A few years ago, Ashland University Bookstore Director Terri Hudson wanted to put something together that would involve the people in her local community beyond the school’s north-central Ohio campus. What she came up with was something called the American Girl Club, which would typically host teas for mothers and daughters around Valentine’s Day or Christmas.
As the event has evolved from the relatively small American Girl Club to the high-demand American Girl Mother-Daughter Tea, Hudson has had to work hard to keep pace with the event’s popularity. While 90 girls turned out for the first iteration, the most recent Tea sold 330 tickets in just a week despite this being the first time the event was ticketed. “I had to find a way to pay for food and all kinds of other things,” Hudson said while laughing.
Before the Tea became so popular that the bookstore could no longer afford it without ticketing, Hudson came up with a variety of creative ways to make ends meet. “We got a Walmart community grant worth $1000 each year,” she said. “Our OnePlanet book program has helped me to pay for a number of things as well.”
That popularity has also meant that Hudson no longer needs to work as hard on marketing the event as she did in the past. In previous years, the bookstore typically relied on their internal portal, a mailing list and the newspaper to help spread the word. Now, for the tea scheduled for April 10, all Hudson did was put up a Facebook event. “We’ve been very surprised at how social media helped our events schedule just blow up this year. A lot of people saw it and sent it to other people,” Hudson said.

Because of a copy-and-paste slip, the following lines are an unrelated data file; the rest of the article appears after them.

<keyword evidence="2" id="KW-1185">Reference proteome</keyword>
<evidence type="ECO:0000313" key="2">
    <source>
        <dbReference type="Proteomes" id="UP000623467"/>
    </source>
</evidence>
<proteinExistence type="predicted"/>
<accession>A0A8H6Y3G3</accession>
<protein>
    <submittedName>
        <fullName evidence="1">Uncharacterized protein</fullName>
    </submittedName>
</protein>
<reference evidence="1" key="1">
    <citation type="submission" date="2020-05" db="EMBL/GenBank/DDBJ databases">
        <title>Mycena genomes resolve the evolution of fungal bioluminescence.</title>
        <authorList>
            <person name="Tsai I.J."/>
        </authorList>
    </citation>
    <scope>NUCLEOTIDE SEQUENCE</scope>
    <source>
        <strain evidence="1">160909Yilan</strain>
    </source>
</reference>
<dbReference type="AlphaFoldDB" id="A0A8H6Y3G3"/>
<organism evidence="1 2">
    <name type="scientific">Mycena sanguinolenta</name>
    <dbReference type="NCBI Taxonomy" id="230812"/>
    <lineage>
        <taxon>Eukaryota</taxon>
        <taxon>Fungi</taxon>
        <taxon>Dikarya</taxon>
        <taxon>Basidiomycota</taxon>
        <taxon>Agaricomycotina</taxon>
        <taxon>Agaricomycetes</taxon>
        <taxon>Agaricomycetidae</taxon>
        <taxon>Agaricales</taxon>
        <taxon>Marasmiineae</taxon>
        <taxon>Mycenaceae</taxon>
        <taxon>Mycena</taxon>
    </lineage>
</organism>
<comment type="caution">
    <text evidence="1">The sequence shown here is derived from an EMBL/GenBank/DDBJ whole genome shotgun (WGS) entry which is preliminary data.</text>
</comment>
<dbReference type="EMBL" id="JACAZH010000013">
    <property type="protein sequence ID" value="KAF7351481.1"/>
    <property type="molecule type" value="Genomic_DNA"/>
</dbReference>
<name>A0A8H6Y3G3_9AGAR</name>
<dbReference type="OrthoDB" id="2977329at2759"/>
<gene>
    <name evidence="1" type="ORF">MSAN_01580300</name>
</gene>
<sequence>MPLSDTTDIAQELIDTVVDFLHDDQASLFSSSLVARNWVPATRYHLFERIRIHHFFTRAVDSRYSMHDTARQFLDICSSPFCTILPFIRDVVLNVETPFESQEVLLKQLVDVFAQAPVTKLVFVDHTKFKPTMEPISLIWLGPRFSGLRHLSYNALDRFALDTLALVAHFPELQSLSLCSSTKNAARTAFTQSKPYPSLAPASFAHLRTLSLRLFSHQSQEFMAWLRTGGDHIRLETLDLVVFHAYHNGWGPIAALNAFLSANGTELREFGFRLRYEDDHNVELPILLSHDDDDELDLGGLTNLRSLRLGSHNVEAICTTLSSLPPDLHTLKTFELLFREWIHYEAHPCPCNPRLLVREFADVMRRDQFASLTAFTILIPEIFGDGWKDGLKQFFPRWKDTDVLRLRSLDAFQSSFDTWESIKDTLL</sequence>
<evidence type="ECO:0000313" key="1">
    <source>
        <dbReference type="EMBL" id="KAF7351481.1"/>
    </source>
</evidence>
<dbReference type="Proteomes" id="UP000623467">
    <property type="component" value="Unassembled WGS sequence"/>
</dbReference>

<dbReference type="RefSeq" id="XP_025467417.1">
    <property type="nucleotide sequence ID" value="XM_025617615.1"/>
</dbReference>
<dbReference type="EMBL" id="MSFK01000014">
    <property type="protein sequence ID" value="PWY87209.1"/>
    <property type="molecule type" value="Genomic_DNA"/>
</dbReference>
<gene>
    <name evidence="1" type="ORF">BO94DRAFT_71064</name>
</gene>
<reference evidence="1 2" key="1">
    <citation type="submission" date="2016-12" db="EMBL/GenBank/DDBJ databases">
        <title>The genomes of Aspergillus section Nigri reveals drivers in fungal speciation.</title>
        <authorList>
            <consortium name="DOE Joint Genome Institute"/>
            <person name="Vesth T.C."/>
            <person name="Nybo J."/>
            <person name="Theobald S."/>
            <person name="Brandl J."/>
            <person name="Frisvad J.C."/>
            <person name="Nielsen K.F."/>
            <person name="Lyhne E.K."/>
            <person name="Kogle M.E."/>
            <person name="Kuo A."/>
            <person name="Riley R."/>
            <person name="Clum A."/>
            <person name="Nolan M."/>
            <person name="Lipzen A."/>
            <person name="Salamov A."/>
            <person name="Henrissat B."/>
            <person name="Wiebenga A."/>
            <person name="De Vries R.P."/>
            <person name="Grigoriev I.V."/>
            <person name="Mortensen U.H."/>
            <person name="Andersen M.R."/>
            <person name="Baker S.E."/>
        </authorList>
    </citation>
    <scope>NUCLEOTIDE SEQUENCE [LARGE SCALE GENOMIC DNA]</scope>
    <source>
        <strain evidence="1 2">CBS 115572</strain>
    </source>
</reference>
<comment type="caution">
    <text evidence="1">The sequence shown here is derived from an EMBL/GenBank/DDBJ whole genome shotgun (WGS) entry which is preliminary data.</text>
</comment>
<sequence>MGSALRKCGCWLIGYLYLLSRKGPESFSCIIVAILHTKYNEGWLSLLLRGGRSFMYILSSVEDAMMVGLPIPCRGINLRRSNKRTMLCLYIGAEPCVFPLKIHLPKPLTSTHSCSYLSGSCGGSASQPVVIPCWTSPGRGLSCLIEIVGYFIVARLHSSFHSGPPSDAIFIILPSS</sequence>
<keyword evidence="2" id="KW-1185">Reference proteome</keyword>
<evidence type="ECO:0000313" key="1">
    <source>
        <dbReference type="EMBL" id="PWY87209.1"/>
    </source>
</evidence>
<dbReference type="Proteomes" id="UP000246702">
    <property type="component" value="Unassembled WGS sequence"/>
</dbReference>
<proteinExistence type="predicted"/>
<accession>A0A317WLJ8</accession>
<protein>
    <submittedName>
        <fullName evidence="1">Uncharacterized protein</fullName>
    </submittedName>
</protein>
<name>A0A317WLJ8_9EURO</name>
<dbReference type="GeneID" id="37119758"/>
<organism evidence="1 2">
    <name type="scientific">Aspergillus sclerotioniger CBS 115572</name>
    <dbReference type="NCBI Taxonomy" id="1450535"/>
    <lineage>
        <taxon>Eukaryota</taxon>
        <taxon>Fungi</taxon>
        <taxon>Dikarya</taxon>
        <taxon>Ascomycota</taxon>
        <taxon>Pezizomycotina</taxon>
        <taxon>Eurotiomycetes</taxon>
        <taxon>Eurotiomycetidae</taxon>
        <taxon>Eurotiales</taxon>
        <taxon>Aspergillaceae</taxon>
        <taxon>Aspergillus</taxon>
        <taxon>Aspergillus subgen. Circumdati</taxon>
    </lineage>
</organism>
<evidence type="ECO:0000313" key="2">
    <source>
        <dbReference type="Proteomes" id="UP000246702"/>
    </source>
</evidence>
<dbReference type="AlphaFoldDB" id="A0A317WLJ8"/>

The Teas are now once a semester and are primarily targeted towards mothers with daughters between 7 and 9 years old, though the full age range falls between 4 and 12. Hudson provides attendees with all kinds of entertainment, the majority of which centers around the extremely popular American Girl dolls. “[The girls] are able to bring their dolls and have a nice tea with their mothers, grandmothers and aunts,” she said. Activities include crafts like mothers and daughters making their own picture frames, as well as listening to the Ashland University acapella group “Drop of the Hat Players.”
With the change to a ticketed structure, attendees are now assigned to specific tables across the convocation center where the event takes place. As a result, Hudson has brought on a student-run group called AU G.I.V.S. to visit each table with icebreaker questions and activities to help everyone get to know each other a bit better, as well as assist with other planning and event management activities.
As one would expect with an event that’s grown so much in just a few years, the feedback has always been very positive for Hudson and the bookstore. “The newspaper gave us great coverage last year, interviewing the young ladies and their mothers,” Hudson said. “The feedback has always been very positive.” When the next Mother – Daughter Tea is finished a few weeks from now, it would be a surprise to hear anything other than an overwhelmingly positive response once again.